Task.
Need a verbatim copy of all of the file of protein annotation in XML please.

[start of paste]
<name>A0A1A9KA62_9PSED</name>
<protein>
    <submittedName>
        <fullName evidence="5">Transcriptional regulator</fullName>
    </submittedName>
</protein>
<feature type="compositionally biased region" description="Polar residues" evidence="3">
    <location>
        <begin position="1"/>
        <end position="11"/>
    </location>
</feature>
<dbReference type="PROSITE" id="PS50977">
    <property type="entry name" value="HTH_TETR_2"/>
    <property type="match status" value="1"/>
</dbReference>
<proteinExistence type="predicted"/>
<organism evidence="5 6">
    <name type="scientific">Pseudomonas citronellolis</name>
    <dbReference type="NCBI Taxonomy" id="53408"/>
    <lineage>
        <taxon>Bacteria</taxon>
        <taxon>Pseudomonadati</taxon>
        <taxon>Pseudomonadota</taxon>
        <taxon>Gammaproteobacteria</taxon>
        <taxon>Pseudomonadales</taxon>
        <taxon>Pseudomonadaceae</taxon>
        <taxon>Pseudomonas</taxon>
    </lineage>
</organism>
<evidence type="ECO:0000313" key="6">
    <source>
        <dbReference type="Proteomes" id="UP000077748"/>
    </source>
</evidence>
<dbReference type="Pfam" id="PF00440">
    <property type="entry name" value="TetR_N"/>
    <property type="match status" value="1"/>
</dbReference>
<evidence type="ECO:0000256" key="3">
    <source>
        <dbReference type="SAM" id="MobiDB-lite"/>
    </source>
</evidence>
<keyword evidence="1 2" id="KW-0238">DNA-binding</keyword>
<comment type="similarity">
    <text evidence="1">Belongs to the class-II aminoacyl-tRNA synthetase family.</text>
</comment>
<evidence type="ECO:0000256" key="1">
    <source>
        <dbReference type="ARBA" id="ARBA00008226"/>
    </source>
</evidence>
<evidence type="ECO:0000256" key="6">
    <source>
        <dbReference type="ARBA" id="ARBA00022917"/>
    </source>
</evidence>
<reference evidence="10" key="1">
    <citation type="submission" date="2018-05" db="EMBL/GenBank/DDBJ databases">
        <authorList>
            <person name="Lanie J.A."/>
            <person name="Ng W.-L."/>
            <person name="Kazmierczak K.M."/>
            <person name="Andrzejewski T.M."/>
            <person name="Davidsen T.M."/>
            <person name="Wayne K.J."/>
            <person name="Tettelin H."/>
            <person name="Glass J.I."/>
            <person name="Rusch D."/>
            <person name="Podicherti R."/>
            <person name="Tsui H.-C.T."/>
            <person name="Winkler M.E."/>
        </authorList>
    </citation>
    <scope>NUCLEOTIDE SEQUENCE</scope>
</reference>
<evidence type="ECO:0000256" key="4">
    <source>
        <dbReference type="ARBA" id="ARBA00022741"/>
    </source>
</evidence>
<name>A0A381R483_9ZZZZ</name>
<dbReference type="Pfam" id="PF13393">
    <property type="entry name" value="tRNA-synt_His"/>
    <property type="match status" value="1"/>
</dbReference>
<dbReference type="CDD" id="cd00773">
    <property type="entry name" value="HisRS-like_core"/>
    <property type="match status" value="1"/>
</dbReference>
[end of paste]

<name>A0A1A9KA62_9PSED</name>
<protein>
    <submittedName>
        <fullName evidence="5">Transcriptional regulator</fullName>
    </submittedName>
</protein>
<feature type="compositionally biased region" description="Polar residues" evidence="3">
    <location>
        <begin position="1"/>
        <end position="11"/>
    </location>
</feature>
<dbReference type="PROSITE" id="PS50977">
    <property type="entry name" value="HTH_TETR_2"/>
    <property type="match status" value="1"/>
</dbReference>
<proteinExistence type="predicted"/>
<organism evidence="5 6">
    <name type="scientific">Pseudomonas citronellolis</name>
    <dbReference type="NCBI Taxonomy" id="53408"/>
    <lineage>
        <taxon>Bacteria</taxon>
        <taxon>Pseudomonadati</taxon>
        <taxon>Pseudomonadota</taxon>
        <taxon>Gammaproteobacteria</taxon>
        <taxon>Pseudomonadales</taxon>
        <taxon>Pseudomonadaceae</taxon>
        <taxon>Pseudomonas</taxon>
    </lineage>
</organism>
<evidence type="ECO:0000313" key="6">
    <source>
        <dbReference type="Proteomes" id="UP000077748"/>
    </source>
</evidence>
<dbReference type="Pfam" id="PF00440">
    <property type="entry name" value="TetR_N"/>
    <property type="match status" value="1"/>
</dbReference>
<evidence type="ECO:0000256" key="3">
    <source>
        <dbReference type="SAM" id="MobiDB-lite"/>
    </source>
</evidence>
<keyword evidence="1 2" id="KW-0238">DNA-binding</keyword>
<comment type="similarity">
    <text evidence="1">Belongs to the class-II aminoacyl-tRNA synthetase family.</text>
</comment>
<evidence type="ECO:0000256" key="1">
    <source>
        <dbReference type="ARBA" id="ARBA00008226"/>
    </source>
</evidence>
<evidence type="ECO:0000256" key="6">
    <source>
        <dbReference type="ARBA" id="ARBA00022917"/>
    </source>
</evidence>
<reference evidence="10" key="1">
    <citation type="submission" date="2018-05" db="EMBL/GenBank/DDBJ databases">
        <authorList>
            <person name="Lanie J.A."/>
            <person name="Ng W.-L."/>
            <person name="Kazmierczak K.M."/>
            <person name="Andrzejewski T.M."/>
            <person name="Davidsen T.M."/>
            <person name="Wayne K.J."/>
            <person name="Tettelin H."/>
            <person name="Glass J.I."/>
            <person name="Rusch D."/>
            <person name="Podicherti R."/>
            <person name="Tsui H.-C.T."/>
            <person name="Winkler M.E."/>
        </authorList>
    </citation>
    <scope>NUCLEOTIDE SEQUENCE</scope>
</reference>
<evidence type="ECO:0000256" key="4">
    <source>
        <dbReference type="ARBA" id="ARBA00022741"/>
    </source>
</evidence>
<name>A0A381R483_9ZZZZ</name>
<dbReference type="Pfam" id="PF13393">
    <property type="entry name" value="tRNA-synt_His"/>
    <property type="match status" value="1"/>
</dbReference>
<dbReference type="CDD" id="cd00773">
    <property type="entry name" value="HisRS-like_core"/>
    <property type="match status" value="1"/>
</dbReference>